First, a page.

The neurologist was in the out-patients clinic, and was clearly heavily booked for the day, he also had the additional stress of a medical student to provide supervision for whilst she ran the preliminary tests. His bedside manner was abrupt, and it took many years for him to eventually come across as medium warm, but we got there eventually and can now hold a few minutes of normal conversation prior to being ushered out the door for another year.

When he looked at my initial MRI, he stated that I had not only had a demyelinating attack but that I had also has some damage to my brain that would have occurred in utero, he then asked if my mother had been unwell during the pregnancy, and as I have not seen my mother for some years at this point, I was unable to confirm or deny at the appointment or since.

As I did not fit the current McDonald criteria for a MS diagnosis, I was sent to go and have other testing to see if that revealed any other MS related symptoms, that included having a spinal tap to collect fluid to check for bands in that. The very thought of a spinal tap was enough to freak me out due to having had a bad experience with a planned C section epidural in 1993, this was only adding to my stress and fear of what was to become of me.

After exhausting all tests possible the neurologist sent me to one of his colleagues for a second opinion, after reviewing all the medical evidence she classified me as high-risk clinically isolated syndrome, and thankfully to this day I have not had any further progression to change that classification.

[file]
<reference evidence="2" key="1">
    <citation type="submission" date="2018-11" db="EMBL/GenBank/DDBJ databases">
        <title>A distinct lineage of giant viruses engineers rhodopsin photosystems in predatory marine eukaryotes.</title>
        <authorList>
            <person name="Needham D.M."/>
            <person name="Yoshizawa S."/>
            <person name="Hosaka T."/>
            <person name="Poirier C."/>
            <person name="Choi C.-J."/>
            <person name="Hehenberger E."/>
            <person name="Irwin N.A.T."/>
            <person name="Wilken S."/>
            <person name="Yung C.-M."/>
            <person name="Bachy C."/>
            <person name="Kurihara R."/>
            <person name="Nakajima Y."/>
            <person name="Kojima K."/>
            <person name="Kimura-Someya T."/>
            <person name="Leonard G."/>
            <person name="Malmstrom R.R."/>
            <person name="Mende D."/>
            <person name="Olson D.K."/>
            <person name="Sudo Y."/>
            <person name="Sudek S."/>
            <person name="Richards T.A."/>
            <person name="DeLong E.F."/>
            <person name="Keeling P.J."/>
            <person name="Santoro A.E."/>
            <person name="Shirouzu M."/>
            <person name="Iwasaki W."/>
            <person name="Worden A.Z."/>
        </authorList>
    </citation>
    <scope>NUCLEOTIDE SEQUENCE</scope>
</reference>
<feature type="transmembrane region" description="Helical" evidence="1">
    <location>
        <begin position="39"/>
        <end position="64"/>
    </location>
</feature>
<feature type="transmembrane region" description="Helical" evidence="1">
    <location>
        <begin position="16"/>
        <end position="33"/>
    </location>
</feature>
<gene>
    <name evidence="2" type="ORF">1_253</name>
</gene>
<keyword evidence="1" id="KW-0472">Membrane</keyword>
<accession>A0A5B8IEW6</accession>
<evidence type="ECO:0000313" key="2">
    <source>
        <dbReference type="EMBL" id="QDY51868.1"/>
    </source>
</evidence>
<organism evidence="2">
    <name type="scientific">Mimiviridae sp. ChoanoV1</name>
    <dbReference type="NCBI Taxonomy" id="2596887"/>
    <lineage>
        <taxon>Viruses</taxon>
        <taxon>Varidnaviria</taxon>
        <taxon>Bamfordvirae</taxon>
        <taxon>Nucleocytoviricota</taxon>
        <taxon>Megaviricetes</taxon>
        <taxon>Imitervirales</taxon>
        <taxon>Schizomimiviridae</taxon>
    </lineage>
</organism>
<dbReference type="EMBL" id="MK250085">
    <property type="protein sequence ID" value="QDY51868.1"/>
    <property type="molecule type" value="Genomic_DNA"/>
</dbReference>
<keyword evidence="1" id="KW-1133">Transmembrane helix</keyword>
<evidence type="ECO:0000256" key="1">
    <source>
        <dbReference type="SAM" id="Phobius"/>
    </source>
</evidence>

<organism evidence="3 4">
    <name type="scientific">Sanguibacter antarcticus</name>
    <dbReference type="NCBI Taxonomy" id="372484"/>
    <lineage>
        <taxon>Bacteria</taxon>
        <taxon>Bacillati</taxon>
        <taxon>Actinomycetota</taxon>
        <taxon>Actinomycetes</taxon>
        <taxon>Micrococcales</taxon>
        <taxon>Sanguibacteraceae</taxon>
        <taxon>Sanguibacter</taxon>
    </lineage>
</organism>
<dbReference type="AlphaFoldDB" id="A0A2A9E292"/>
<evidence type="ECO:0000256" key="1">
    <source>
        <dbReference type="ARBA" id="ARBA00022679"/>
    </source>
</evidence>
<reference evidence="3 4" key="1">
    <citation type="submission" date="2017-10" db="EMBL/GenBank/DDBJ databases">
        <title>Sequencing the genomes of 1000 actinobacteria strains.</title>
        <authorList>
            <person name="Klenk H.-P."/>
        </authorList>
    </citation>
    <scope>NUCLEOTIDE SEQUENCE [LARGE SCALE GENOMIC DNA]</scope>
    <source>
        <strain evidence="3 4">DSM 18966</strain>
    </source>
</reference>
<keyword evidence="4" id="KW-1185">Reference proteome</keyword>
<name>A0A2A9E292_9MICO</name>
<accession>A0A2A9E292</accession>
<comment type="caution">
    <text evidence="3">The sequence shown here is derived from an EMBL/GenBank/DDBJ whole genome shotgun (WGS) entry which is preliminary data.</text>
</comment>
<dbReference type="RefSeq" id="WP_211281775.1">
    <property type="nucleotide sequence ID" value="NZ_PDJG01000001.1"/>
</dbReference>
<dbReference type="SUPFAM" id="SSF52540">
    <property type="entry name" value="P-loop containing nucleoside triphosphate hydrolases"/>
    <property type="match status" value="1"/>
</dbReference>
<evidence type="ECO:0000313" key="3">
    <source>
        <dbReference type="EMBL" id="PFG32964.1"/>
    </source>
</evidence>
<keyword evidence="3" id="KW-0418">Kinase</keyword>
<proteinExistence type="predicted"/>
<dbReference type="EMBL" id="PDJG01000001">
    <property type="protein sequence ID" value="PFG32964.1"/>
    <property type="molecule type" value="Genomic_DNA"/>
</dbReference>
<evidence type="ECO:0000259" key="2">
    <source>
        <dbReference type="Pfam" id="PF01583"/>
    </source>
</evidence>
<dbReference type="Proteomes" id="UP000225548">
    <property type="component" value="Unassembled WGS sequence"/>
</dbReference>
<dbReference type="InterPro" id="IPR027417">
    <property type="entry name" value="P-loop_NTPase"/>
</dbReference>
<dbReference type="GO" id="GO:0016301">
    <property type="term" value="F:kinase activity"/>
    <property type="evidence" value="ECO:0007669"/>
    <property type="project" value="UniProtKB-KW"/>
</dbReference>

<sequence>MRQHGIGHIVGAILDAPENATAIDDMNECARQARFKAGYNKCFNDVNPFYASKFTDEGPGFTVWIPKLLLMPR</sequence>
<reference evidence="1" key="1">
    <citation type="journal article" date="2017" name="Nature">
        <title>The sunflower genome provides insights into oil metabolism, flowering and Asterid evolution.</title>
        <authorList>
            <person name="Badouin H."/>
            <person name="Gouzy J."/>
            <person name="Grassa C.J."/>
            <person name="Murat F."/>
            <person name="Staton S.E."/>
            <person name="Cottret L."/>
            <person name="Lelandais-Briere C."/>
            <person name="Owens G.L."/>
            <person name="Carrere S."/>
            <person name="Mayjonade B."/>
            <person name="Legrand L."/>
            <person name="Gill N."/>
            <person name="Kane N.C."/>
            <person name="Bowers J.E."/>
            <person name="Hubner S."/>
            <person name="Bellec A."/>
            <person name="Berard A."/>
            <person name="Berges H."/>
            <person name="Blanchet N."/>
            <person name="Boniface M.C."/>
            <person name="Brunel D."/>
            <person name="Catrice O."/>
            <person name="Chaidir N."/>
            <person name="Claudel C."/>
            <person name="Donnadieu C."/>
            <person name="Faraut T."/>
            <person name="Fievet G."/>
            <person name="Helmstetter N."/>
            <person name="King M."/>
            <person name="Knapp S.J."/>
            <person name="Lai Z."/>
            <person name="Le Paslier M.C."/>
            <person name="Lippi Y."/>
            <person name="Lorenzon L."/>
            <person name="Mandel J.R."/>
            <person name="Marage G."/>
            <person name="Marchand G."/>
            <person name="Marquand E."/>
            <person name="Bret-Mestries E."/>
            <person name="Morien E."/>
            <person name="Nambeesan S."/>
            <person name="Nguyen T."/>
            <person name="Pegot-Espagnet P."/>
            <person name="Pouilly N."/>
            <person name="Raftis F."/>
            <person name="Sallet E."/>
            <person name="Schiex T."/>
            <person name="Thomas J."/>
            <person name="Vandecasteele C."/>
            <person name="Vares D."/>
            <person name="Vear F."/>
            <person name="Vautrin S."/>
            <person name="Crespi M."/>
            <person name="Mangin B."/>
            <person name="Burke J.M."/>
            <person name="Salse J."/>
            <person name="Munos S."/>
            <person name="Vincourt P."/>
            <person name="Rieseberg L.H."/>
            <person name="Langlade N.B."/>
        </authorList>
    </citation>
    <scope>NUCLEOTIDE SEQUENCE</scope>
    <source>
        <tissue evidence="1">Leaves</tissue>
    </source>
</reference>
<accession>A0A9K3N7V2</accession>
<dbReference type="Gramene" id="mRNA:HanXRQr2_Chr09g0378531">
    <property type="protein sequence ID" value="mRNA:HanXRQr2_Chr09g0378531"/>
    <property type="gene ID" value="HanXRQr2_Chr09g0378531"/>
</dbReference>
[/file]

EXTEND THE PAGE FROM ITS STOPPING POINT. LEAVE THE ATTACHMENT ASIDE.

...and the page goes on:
The Red Herring caused a major detour of roughly 4 years, but had I not been seeing the neurologist I may never have been sent back for another sleep study followed by a MSLT to receive the narcolepsy diagnosis, which only occurred due to my having tried Modafinil and had as a result experienced some improvement to my excessive daytime sleepiness.

To end this post on a positive note I thought that I would share my recent news; I am no longer required to have a yearly MRI and my neurologist was so happy with my progress in the past year that he has released me from his clinic, hooray for that!

Bye for now


The Importance of Sleep

If you think that cutting back on sleep won’t affect you then think again. Fatigue played a considerable role during the 70s and 80s in some of the worst preventable disasters the world has ever seen. Investigations revealed that sleep deprivation was a significant factor in the 1979 nuclear accident at Three Mile Island, as well as the 1986 nuclear meltdown at Chernobyl.

Investigations of the grounding of the Exxon Valdez oil tanker, as well as the explosion of the space shuttle Challenger, have concluded that sleep deprivation also played a critical role in these accidents. In both cases, those in charge of the operations and required to make critical decisions were operating under extreme sleep deprivation. While the Challenger disaster put the multi-billion dollar shuttle program in peril, the Exxon Valdez oil spill resulted in incalculable ecological, environmental, and economic damage.